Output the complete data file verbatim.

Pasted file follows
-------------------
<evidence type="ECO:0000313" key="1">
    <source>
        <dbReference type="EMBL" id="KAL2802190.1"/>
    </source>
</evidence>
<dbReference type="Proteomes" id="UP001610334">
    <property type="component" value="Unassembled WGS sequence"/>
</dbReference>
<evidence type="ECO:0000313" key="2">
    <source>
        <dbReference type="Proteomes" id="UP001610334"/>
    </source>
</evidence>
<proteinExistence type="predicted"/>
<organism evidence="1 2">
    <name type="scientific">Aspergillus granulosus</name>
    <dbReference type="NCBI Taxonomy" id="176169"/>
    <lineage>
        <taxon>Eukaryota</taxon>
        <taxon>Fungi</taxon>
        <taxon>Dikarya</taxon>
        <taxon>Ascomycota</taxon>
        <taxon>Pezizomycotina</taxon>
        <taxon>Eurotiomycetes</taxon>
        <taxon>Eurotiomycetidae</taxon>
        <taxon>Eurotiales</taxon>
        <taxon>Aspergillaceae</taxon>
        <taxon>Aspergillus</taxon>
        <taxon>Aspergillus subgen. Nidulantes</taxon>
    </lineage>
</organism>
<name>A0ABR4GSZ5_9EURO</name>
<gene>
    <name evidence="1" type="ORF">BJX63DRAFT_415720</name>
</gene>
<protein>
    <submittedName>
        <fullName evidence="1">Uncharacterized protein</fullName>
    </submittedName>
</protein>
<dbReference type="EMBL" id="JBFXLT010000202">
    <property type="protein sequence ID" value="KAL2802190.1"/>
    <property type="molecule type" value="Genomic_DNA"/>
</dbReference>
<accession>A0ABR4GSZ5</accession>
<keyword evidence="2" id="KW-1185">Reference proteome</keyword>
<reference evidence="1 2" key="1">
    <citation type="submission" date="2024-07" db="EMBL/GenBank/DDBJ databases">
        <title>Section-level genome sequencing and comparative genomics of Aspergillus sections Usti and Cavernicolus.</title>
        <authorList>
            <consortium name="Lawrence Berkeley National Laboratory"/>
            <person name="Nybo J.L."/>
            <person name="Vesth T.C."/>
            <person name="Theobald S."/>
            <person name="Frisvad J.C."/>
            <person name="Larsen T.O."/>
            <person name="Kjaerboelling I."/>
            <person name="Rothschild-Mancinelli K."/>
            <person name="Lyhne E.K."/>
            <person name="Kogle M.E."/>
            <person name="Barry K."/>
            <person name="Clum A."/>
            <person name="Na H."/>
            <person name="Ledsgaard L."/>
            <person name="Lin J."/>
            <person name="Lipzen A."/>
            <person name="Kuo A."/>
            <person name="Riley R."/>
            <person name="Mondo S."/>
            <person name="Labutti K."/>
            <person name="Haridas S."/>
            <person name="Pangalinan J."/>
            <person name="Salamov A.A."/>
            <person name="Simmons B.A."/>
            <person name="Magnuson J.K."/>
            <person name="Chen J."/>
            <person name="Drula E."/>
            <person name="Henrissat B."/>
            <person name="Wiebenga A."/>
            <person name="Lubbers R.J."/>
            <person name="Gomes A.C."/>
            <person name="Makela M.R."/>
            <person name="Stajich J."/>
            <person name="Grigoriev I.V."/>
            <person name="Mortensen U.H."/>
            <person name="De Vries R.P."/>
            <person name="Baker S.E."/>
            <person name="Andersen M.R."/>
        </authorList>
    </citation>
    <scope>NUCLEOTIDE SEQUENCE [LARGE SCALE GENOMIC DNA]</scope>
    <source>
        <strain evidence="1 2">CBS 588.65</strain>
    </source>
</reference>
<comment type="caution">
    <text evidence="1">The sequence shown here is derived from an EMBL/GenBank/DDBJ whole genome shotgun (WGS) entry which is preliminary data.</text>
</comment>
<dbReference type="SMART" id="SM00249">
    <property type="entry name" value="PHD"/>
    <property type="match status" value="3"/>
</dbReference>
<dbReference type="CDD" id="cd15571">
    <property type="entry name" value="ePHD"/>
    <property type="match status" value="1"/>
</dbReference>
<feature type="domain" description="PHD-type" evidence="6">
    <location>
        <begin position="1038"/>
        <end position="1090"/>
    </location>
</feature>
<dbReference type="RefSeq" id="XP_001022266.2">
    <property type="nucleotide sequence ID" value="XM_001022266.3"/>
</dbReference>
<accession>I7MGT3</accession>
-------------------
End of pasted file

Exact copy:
<evidence type="ECO:0000313" key="1">
    <source>
        <dbReference type="EMBL" id="KAL2802190.1"/>
    </source>
</evidence>
<dbReference type="Proteomes" id="UP001610334">
    <property type="component" value="Unassembled WGS sequence"/>
</dbReference>
<evidence type="ECO:0000313" key="2">
    <source>
        <dbReference type="Proteomes" id="UP001610334"/>
    </source>
</evidence>
<proteinExistence type="predicted"/>
<organism evidence="1 2">
    <name type="scientific">Aspergillus granulosus</name>
    <dbReference type="NCBI Taxonomy" id="176169"/>
    <lineage>
        <taxon>Eukaryota</taxon>
        <taxon>Fungi</taxon>
        <taxon>Dikarya</taxon>
        <taxon>Ascomycota</taxon>
        <taxon>Pezizomycotina</taxon>
        <taxon>Eurotiomycetes</taxon>
        <taxon>Eurotiomycetidae</taxon>
        <taxon>Eurotiales</taxon>
        <taxon>Aspergillaceae</taxon>
        <taxon>Aspergillus</taxon>
        <taxon>Aspergillus subgen. Nidulantes</taxon>
    </lineage>
</organism>
<name>A0ABR4GSZ5_9EURO</name>
<gene>
    <name evidence="1" type="ORF">BJX63DRAFT_415720</name>
</gene>
<protein>
    <submittedName>
        <fullName evidence="1">Uncharacterized protein</fullName>
    </submittedName>
</protein>
<dbReference type="EMBL" id="JBFXLT010000202">
    <property type="protein sequence ID" value="KAL2802190.1"/>
    <property type="molecule type" value="Genomic_DNA"/>
</dbReference>
<accession>A0ABR4GSZ5</accession>
<keyword evidence="2" id="KW-1185">Reference proteome</keyword>
<reference evidence="1 2" key="1">
    <citation type="submission" date="2024-07" db="EMBL/GenBank/DDBJ databases">
        <title>Section-level genome sequencing and comparative genomics of Aspergillus sections Usti and Cavernicolus.</title>
        <authorList>
            <consortium name="Lawrence Berkeley National Laboratory"/>
            <person name="Nybo J.L."/>
            <person name="Vesth T.C."/>
            <person name="Theobald S."/>
            <person name="Frisvad J.C."/>
            <person name="Larsen T.O."/>
            <person name="Kjaerboelling I."/>
            <person name="Rothschild-Mancinelli K."/>
            <person name="Lyhne E.K."/>
            <person name="Kogle M.E."/>
            <person name="Barry K."/>
            <person name="Clum A."/>
            <person name="Na H."/>
            <person name="Ledsgaard L."/>
            <person name="Lin J."/>
            <person name="Lipzen A."/>
            <person name="Kuo A."/>
            <person name="Riley R."/>
            <person name="Mondo S."/>
            <person name="Labutti K."/>
            <person name="Haridas S."/>
            <person name="Pangalinan J."/>
            <person name="Salamov A.A."/>
            <person name="Simmons B.A."/>
            <person name="Magnuson J.K."/>
            <person name="Chen J."/>
            <person name="Drula E."/>
            <person name="Henrissat B."/>
            <person name="Wiebenga A."/>
            <person name="Lubbers R.J."/>
            <person name="Gomes A.C."/>
            <person name="Makela M.R."/>
            <person name="Stajich J."/>
            <person name="Grigoriev I.V."/>
            <person name="Mortensen U.H."/>
            <person name="De Vries R.P."/>
            <person name="Baker S.E."/>
            <person name="Andersen M.R."/>
        </authorList>
    </citation>
    <scope>NUCLEOTIDE SEQUENCE [LARGE SCALE GENOMIC DNA]</scope>
    <source>
        <strain evidence="1 2">CBS 588.65</strain>
    </source>
</reference>
<comment type="caution">
    <text evidence="1">The sequence shown here is derived from an EMBL/GenBank/DDBJ whole genome shotgun (WGS) entry which is preliminary data.</text>
</comment>
<dbReference type="SMART" id="SM00249">
    <property type="entry name" value="PHD"/>
    <property type="match status" value="3"/>
</dbReference>
<dbReference type="CDD" id="cd15571">
    <property type="entry name" value="ePHD"/>
    <property type="match status" value="1"/>
</dbReference>
<feature type="domain" description="PHD-type" evidence="6">
    <location>
        <begin position="1038"/>
        <end position="1090"/>
    </location>
</feature>
<dbReference type="RefSeq" id="XP_001022266.2">
    <property type="nucleotide sequence ID" value="XM_001022266.3"/>
</dbReference>
<accession>I7MGT3</accession>